Universal Human Values

Theory of Basic Human Values

Schwartz’s ten types of universal value are: power, achievement, hedonism, stimulation, self-direction, universalism, benevolence, tradition, conformity, and security. Below are each of the value types, with the specific related values alongside: Power: authority; leadership; dominance, social power, wealth.

The Theory of Basic Human Values is a theory of cross-cultural psychology and universal values that was developed by Shalom H. Schwartz. The theory extends previous cross-cultural communication frameworks such as Hofstede’s cultural dimensions theory. Schwartz identifies ten basic human values, each distinguished by their underlying motivation or goal, and he explains how people in all cultures recognize them. There are two major methods for measuring these ten basic values:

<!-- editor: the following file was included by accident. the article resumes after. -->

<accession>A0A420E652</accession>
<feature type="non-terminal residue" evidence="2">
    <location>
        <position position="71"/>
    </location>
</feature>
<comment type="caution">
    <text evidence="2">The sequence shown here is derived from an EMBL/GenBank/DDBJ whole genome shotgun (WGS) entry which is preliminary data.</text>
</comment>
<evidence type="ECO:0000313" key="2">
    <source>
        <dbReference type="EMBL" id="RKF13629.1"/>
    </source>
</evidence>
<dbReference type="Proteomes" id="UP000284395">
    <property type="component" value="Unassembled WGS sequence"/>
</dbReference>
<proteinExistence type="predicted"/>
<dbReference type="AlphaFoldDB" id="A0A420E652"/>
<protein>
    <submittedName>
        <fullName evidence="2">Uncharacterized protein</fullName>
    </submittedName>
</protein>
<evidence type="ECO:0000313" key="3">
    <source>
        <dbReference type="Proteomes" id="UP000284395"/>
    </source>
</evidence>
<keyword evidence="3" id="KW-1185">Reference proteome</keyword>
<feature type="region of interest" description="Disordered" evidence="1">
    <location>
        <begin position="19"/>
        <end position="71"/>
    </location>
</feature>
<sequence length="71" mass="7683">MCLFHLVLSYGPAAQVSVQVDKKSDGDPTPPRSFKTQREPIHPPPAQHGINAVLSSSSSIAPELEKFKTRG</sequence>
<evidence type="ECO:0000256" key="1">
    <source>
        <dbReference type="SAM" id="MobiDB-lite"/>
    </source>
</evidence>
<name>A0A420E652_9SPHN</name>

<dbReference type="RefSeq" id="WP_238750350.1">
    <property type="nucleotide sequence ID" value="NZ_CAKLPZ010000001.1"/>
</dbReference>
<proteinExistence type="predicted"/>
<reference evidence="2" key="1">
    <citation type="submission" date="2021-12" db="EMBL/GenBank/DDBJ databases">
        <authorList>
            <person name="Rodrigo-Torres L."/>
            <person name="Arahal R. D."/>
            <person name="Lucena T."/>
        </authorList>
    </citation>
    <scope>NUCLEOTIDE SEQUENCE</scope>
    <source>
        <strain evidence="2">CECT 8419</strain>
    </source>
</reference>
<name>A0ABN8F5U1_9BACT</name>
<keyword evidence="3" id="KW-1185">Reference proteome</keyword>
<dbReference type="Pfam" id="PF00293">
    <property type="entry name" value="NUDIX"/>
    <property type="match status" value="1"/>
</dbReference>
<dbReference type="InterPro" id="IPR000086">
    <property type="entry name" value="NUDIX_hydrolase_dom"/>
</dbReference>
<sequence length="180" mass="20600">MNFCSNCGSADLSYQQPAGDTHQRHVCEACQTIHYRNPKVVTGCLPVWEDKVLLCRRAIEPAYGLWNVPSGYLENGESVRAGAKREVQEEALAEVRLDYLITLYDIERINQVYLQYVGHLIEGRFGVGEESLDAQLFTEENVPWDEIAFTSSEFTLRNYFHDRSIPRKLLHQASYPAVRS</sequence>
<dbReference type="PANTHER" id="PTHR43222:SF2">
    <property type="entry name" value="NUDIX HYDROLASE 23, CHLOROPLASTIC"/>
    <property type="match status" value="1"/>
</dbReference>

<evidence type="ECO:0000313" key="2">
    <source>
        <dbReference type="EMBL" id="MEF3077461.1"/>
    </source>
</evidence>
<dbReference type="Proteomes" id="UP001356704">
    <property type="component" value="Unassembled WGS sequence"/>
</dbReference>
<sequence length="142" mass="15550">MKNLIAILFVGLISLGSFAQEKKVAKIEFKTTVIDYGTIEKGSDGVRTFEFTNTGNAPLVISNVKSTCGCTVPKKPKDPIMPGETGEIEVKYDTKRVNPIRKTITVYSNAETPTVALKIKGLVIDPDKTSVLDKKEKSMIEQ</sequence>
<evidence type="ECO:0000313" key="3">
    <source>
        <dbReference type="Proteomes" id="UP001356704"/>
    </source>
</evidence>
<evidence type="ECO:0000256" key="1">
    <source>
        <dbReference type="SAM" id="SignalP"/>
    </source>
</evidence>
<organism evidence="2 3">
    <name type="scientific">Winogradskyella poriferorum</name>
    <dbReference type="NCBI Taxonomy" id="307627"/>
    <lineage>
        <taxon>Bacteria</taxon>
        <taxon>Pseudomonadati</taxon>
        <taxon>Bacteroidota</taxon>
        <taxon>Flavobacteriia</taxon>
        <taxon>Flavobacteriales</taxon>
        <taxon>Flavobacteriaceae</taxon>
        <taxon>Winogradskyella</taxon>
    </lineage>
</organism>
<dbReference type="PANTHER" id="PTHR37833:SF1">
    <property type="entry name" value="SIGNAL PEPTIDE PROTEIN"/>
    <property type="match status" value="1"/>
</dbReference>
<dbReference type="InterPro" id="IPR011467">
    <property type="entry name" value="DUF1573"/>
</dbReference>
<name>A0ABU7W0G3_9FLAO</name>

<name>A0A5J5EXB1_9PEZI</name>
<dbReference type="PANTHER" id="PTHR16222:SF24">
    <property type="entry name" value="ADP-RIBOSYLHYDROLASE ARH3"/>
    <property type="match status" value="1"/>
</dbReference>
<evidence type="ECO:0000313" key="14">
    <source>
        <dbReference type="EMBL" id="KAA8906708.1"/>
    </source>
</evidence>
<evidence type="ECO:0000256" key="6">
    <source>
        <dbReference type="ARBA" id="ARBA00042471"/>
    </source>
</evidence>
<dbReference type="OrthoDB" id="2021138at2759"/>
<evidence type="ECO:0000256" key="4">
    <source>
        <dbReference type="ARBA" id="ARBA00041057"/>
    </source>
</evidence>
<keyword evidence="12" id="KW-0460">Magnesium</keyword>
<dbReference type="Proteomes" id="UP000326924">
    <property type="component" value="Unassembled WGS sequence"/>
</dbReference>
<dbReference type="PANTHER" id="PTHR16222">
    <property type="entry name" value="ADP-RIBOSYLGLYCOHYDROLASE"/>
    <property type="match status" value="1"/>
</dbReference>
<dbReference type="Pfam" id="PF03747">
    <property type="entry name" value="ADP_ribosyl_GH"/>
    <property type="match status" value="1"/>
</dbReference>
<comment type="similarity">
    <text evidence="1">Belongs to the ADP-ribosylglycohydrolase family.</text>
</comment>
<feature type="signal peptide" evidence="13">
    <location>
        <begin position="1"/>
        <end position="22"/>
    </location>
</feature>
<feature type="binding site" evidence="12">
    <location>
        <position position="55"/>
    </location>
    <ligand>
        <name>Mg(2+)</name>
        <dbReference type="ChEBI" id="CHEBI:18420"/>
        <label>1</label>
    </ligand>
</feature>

The Schwartz Value Survey

The Portrait Values Questionnaire.

A particular value can conflict or align with other values, and these dynamic relationships are typically illustrated using a circular graphic in which opposite poles indicate conflicting values.

In a 2012 article, Schwartz and colleagues refined the Theory of Basic Values with an extended set of 19 individual values that serve as “guiding principles in the life of a person or group”. SOURCE – Theory of Basic Human Values

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